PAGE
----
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  • South Koreas Public Diplomacy: A cultural approach. The acquirement of soft power.

    Sdertrn University | Institution of Social Science

    Bachelor Thesis 15 ECTS | Political Science| Fall 2013

    Author: David Alexandre Hjalmarsson Mentor: Karl Magnus Johansson

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    ABSTRACT

    Public Diplomacy has been around for decades, in some parts of the world more than

    others. Despite that, research related to public diplomacy has mainly focused on approaches

    serving governments policy concerns. A large part of the research has also surrounded

    efficiency aspects: the level of impact culminating from public diplomacy activities. This

    tunnel vision has undoubtedly contributed to the limitation of theoretical and methodological

    development.

    From that standpoint, this study attempts to contribute and fill the existing theoretical

    and methodological gap. The study builds on the research by Yun (2005), directed by J. E.

    Gruing, and examines the reliability of her framework and sheds light on some potential

    shortcomings and eventual amendments. Suggesting the convergence of public diplomacy and

    public relation, the model is composed of two theoretical frameworks. Public diplomacy as

    the dependent variable is anchored in Grunigs excellence theory and national culture as

    determinants (independent variable) is anchored in Hofstedes cultural dimensions theory.

    As did Yun, the study finds that cultural dimensions as determinants for South Koreas

    public diplomacy do not possess sufficient explanatory power to understand South Koreas

    public diplomacy management. A historical lens and additional contextual factors would

    hypothetically better explain Koreas public diplomacy, paving the way for future studies.

    Keywords: Public diplomacy, public relation, soft power, excellence theory, Grunig, cultural dimensions, Hofstede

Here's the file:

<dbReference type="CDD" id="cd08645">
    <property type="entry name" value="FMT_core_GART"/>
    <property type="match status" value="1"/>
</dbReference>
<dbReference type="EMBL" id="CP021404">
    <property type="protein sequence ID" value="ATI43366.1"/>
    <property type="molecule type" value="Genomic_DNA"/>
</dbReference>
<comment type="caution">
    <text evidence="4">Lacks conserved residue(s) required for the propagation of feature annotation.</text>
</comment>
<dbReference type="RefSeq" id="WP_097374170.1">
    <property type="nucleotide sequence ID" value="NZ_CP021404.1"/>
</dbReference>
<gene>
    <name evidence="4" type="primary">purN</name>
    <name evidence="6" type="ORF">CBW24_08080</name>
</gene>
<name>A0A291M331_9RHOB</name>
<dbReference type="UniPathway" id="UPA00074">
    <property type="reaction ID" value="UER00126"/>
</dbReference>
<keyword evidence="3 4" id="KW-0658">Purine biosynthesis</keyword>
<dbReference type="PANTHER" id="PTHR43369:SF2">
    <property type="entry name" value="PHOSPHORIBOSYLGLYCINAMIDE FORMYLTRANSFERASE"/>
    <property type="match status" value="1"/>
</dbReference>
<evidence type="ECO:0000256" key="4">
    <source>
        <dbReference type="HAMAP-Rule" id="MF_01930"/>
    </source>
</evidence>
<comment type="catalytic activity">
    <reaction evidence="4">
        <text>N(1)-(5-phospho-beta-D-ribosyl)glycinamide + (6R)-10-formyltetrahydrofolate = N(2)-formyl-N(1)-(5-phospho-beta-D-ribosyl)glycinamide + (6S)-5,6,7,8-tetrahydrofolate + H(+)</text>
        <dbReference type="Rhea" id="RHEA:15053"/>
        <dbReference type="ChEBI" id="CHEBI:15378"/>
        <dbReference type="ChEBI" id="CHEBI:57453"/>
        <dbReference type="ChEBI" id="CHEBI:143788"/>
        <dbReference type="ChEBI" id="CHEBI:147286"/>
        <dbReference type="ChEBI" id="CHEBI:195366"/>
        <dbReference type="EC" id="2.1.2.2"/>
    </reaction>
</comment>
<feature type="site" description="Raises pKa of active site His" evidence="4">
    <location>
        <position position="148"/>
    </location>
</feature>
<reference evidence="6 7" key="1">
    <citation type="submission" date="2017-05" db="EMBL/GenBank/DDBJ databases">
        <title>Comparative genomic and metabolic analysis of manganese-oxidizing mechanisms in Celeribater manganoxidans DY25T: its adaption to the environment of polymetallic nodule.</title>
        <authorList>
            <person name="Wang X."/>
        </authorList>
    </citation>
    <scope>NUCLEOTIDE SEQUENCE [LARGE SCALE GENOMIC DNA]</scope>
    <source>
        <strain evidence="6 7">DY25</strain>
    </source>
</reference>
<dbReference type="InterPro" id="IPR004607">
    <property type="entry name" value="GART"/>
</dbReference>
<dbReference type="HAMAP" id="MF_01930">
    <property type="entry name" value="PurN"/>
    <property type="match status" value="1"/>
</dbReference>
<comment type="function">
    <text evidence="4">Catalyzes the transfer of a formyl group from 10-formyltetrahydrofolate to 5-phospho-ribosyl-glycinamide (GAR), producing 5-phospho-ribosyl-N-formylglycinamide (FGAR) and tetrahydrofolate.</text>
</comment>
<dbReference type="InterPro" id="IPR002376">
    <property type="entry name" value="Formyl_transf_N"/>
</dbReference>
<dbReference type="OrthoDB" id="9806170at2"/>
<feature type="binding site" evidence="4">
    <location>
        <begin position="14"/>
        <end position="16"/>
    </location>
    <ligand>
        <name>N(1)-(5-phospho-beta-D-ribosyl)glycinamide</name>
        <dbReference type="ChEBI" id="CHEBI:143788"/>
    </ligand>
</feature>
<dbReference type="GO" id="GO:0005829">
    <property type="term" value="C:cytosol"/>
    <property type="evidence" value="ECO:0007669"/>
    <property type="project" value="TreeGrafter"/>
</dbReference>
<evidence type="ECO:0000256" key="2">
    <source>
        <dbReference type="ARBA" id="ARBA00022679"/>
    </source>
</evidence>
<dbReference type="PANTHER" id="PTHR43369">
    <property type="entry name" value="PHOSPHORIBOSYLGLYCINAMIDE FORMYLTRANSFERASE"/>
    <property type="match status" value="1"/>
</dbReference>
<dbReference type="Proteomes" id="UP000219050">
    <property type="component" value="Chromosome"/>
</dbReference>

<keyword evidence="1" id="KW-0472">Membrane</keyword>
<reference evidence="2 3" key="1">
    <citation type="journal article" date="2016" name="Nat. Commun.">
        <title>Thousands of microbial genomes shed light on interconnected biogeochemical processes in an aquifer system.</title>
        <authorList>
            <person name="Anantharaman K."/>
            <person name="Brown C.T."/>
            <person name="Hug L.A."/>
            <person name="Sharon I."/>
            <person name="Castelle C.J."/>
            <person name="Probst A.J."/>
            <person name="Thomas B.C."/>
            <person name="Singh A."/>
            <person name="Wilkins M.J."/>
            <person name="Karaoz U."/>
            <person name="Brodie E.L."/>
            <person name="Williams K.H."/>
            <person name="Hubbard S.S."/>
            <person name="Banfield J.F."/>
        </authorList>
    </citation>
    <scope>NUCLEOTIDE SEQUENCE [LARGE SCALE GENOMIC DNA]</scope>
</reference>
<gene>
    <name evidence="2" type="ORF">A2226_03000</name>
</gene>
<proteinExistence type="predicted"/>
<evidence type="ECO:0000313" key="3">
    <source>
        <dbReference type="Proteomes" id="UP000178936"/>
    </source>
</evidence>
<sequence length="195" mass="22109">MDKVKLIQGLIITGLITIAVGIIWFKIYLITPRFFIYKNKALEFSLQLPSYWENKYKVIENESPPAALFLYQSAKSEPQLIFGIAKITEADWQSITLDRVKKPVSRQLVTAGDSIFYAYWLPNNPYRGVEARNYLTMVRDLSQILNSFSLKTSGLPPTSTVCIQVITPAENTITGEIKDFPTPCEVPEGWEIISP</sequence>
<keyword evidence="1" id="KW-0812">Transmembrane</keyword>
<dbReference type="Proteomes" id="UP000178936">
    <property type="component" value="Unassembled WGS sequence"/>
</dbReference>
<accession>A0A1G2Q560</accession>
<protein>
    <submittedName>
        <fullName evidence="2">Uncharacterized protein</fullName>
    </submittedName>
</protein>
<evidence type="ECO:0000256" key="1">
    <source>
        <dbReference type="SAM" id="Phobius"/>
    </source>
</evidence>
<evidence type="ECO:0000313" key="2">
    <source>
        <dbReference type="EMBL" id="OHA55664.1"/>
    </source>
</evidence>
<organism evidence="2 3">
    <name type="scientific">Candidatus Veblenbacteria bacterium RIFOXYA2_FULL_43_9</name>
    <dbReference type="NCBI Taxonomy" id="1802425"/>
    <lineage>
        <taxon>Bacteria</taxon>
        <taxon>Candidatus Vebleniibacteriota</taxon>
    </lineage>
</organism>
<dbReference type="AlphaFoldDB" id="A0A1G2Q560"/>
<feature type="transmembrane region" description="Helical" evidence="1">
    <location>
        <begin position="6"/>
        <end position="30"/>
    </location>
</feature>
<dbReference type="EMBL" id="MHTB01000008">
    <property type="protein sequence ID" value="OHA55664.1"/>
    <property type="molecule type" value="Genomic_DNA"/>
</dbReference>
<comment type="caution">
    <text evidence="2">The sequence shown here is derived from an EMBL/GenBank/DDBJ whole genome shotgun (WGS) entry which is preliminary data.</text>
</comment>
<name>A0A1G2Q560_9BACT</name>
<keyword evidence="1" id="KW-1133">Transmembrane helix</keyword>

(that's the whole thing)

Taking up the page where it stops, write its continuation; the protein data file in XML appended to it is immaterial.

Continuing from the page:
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    TABLE OF CONTENT

    1. Introduction .................................................................................................................................. 4 1.1 Background ......................................................................................................................................... 5 1.2 Study Objectives ............................................................................................................................... 6 1.3 Problem Statement ........................................................................................................................... 7 1.4 Previous Studies ............................................................................................................................... 7

    2. Methodology ................................................................................................................................. 8 2.1 Research design ................................................................................................................................ 8 2.2 Research strategy ............................................................................................................................. 9 2.3 Data collection and analysis ......................................................................................................... 9

    2.3.1 Qualitative data 1 ..................................................................................................................................... 10 2.3.2 Qualitative data 2 ..................................................................................................................................... 11

    2.4 Methodological sum-up: Reliability and Validity .............................................................. 11 3. Theoretical discussion ........................................................................................................... 12

    3.1 What is Public Diplomacy? ........................................................................................................ 12 3.1.1 Anholts Nation-Branding ..................................................................................................................... 14 3.1.2 Cultural Attach ......................................................................................................................................... 15 3.1.3 sprit de corps in diplomacy? ............................................................................................................ 15

    3.2 Grunigs excellence theory ........................................................................................................ 16 3.3 Hofstedes cultural dimensions ............................................................................................... 18